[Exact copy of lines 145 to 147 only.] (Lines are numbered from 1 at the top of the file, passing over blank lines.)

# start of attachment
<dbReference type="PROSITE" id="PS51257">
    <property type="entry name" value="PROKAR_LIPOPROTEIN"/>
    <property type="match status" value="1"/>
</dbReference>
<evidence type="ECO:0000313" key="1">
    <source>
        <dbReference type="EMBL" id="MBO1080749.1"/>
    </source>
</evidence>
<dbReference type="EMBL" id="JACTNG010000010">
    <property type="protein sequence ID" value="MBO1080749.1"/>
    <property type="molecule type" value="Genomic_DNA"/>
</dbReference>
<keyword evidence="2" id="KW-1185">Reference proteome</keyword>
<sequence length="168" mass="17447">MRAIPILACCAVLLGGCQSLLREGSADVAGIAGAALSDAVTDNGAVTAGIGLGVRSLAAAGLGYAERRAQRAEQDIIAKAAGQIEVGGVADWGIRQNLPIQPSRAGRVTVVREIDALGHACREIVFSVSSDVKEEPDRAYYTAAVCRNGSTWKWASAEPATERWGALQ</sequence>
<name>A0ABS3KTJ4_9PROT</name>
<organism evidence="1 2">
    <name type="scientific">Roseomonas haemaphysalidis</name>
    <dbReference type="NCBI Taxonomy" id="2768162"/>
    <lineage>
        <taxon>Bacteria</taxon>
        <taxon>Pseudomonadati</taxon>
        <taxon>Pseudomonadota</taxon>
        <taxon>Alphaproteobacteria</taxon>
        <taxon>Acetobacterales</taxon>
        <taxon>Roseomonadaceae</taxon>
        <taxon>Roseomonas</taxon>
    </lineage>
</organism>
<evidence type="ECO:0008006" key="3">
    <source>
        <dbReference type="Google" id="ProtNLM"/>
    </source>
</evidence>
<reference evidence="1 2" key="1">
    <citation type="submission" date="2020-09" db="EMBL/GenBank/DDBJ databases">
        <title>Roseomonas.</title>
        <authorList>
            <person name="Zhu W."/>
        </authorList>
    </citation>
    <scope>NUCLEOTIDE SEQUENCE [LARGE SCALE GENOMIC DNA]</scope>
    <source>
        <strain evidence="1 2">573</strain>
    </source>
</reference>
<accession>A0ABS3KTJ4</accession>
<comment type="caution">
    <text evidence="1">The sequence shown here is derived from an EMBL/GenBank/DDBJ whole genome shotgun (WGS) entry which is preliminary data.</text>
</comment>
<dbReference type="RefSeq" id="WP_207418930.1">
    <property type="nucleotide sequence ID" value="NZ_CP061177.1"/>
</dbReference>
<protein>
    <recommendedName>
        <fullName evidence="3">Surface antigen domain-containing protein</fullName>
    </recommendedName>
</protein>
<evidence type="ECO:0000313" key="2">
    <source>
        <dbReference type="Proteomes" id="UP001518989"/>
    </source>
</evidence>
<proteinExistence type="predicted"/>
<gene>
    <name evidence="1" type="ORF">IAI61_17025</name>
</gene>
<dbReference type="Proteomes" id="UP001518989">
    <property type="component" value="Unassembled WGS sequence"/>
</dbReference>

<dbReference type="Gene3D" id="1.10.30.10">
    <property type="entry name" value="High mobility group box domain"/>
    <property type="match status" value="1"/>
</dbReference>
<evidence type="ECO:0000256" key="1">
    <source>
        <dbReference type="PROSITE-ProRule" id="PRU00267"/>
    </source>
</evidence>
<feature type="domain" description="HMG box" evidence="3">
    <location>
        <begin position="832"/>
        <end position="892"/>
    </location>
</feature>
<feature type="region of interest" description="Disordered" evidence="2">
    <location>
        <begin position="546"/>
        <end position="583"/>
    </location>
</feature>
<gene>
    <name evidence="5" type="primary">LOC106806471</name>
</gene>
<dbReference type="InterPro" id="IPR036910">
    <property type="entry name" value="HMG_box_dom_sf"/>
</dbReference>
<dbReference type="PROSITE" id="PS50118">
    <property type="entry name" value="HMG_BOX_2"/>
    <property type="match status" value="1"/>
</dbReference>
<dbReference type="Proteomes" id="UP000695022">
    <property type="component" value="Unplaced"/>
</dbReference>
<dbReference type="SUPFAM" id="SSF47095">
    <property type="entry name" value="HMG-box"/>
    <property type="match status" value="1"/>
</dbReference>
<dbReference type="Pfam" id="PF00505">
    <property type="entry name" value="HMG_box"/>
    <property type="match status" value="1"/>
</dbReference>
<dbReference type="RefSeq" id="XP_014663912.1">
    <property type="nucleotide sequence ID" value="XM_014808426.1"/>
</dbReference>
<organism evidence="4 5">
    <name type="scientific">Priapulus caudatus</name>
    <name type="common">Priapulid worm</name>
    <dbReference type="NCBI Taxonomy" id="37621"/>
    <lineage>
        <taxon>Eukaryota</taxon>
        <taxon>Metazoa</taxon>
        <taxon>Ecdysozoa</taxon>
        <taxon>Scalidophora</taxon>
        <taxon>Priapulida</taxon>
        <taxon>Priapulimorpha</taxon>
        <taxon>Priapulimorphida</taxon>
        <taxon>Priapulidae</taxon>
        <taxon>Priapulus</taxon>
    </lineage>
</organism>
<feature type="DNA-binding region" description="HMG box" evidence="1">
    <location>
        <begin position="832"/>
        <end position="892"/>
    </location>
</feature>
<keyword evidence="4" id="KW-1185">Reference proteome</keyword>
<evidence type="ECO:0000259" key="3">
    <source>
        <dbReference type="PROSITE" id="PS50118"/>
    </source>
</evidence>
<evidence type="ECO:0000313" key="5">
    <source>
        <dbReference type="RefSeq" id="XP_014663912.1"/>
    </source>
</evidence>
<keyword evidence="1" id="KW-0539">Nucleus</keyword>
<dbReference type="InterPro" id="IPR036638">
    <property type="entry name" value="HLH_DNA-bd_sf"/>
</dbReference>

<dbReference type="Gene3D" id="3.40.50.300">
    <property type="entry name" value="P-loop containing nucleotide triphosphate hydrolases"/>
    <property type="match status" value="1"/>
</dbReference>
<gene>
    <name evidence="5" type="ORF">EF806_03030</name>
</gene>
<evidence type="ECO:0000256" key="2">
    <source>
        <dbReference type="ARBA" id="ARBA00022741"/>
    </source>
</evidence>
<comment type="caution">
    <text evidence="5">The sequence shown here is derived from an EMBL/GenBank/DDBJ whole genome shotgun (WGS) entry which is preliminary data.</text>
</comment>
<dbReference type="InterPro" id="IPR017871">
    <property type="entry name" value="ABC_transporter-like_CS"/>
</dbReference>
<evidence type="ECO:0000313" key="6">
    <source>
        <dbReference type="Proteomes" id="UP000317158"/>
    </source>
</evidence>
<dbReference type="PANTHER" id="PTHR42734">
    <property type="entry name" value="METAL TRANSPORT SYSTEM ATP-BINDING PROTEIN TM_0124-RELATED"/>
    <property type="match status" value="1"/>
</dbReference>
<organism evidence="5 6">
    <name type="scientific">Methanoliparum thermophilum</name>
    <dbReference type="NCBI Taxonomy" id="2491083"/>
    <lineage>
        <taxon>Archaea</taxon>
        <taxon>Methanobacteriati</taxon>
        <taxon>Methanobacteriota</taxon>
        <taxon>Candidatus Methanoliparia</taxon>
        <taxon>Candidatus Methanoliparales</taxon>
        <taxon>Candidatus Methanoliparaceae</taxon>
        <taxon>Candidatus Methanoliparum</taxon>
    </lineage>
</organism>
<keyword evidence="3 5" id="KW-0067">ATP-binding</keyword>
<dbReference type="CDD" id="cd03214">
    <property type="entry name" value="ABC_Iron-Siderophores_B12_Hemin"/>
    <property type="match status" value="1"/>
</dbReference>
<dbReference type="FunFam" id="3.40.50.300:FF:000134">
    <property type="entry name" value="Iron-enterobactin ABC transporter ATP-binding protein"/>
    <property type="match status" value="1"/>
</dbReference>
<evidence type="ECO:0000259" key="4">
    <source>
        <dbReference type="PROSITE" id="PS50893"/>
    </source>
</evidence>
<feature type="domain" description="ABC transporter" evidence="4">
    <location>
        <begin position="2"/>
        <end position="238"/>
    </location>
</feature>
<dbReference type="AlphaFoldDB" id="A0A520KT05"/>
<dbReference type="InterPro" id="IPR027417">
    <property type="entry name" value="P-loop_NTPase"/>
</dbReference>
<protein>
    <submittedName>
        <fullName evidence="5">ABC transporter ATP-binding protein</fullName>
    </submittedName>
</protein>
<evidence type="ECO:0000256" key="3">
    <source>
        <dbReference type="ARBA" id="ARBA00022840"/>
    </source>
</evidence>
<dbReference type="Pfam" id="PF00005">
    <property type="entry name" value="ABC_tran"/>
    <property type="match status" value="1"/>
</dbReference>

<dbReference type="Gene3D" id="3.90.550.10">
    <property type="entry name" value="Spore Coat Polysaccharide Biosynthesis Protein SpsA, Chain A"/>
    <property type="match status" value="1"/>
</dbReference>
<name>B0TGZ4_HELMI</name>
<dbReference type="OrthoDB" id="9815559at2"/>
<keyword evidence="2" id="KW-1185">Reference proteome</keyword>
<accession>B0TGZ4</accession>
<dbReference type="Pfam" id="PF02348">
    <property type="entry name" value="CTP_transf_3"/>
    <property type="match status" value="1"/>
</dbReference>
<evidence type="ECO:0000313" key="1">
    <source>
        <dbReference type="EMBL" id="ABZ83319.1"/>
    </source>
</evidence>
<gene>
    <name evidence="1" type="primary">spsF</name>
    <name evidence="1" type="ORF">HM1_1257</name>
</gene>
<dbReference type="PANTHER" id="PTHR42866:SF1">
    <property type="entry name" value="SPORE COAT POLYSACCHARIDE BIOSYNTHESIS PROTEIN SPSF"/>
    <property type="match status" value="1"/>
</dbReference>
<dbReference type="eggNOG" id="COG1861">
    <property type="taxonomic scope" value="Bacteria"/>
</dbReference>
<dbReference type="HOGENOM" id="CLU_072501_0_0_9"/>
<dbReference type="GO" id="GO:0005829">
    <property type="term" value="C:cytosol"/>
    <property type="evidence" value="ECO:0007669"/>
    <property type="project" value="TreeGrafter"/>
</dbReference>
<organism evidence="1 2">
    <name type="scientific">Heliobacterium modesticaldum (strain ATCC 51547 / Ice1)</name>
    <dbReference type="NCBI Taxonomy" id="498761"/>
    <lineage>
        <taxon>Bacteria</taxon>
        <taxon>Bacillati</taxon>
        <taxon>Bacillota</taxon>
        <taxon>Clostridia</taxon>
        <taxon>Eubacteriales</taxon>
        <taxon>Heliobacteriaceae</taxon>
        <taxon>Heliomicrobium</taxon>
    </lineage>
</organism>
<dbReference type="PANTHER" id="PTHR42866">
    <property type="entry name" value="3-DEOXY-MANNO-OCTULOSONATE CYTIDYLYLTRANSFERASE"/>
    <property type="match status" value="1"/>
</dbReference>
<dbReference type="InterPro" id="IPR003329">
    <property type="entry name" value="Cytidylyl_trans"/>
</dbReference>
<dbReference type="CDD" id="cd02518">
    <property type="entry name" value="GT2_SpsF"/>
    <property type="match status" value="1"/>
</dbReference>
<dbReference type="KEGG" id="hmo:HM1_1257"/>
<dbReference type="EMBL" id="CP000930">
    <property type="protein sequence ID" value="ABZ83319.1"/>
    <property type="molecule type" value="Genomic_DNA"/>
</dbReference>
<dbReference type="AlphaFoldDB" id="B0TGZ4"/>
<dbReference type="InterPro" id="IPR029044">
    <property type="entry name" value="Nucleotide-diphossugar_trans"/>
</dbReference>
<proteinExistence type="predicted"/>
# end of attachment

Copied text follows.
    <source>
        <dbReference type="RefSeq" id="XP_014663912.1"/>
    </source>